Opinion, Berkeley Blogs

Climate change and the Pope

By Dan Farber

Obviously, I need to pay more attention to news from the Vatican, since this story is a year old:

Pope Benedict XVI focused his annual address to ambassadors accredited to the Vatican on the environment and the protection of creation. He denounced the failure of world leaders to agree to a new climate change treaty in Copenhagen last month.

In his address to diplomats from more than 170 nations accredited to the Vatican, Pope Benedict expressed concern about the failure to reach agreement on climate change at the Copenhagen summit last month.

More recently, the U.S. bishops have emphasized the Church’s concern about climate change:

The bishops and other leaders of the National Religious Partnership for the Environment outlined in a letter to Congress broad agreement on four key principles:

  • The principle of prudence requires us to act to protect the common good by addressing climate change.
  • The consequences of climate change will be borne by the world’s most vulnerable people and inaction will only worsen their suffering.
  • Policies addressing global climate change should enhance rather than diminish the economic situation of people in poverty.
  • Policies should help vulnerable populations here and abroad adapt to climate impacts and actively participate in these efforts.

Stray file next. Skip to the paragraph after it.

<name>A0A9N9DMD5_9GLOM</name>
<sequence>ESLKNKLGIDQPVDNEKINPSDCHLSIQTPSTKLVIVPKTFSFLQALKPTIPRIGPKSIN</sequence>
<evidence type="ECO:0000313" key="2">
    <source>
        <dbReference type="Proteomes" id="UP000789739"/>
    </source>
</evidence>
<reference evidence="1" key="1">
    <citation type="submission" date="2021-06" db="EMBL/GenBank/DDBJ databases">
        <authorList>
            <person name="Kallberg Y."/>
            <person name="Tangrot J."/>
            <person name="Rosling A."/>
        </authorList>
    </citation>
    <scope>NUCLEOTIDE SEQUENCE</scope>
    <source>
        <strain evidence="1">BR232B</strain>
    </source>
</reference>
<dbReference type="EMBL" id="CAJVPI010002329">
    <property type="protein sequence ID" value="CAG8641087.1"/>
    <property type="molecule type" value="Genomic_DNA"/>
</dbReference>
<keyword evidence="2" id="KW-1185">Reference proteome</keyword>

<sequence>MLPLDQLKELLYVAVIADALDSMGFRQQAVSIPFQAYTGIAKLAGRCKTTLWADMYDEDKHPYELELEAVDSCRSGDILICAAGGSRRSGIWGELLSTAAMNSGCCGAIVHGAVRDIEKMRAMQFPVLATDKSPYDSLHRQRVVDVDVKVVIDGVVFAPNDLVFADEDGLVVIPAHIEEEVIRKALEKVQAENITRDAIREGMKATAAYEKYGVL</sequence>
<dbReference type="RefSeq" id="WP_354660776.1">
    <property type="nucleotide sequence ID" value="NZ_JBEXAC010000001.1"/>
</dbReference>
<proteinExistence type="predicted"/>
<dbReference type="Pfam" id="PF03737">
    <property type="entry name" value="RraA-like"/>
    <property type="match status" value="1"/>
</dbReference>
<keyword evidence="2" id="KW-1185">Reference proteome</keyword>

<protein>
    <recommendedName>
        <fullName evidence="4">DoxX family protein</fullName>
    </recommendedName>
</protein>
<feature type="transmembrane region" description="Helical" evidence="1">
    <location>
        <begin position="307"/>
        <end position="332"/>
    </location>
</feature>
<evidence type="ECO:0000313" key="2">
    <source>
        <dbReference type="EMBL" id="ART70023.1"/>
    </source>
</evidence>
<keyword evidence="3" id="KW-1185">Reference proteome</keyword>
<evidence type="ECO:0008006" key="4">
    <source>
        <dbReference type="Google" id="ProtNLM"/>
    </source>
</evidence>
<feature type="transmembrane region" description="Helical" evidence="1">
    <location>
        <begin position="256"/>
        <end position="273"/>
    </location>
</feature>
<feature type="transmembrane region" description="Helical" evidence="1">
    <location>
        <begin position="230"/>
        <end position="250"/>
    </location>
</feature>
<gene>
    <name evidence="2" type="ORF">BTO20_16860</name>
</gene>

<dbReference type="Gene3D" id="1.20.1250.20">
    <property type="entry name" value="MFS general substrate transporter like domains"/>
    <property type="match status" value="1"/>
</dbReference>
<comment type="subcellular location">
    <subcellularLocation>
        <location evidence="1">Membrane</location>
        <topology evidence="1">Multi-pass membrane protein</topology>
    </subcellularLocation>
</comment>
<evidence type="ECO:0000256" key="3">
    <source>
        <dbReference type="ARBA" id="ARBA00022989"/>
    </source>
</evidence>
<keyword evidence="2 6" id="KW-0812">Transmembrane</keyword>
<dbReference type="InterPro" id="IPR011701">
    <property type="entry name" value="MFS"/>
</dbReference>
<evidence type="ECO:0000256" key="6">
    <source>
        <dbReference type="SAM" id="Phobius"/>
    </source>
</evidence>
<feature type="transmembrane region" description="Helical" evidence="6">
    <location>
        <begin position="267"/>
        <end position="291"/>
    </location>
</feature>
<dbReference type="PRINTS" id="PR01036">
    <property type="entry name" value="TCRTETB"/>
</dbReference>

• The USCCB supports strong leadership by the United States and policies that protect poor and vulnerable people, at home and abroad, from 1) bearing the most severe impacts of climate change and from 2) the human and economic costs associated with legislation to respond to climate change.

    Climate change is a very long-term problem, so perhaps it’s not surprising that the world’s oldest continuously operating institutution — which has been the Catholic Church since the last Chinese emperor abdicated — is taking the issue seriously.  Unlike many other institutions (not to mention today’s politicians), the Church presumably expects to be around in the upcoming centuries when climate change gets really bad.

    Cross-posted from the environmental law and policy blog Legal Planet.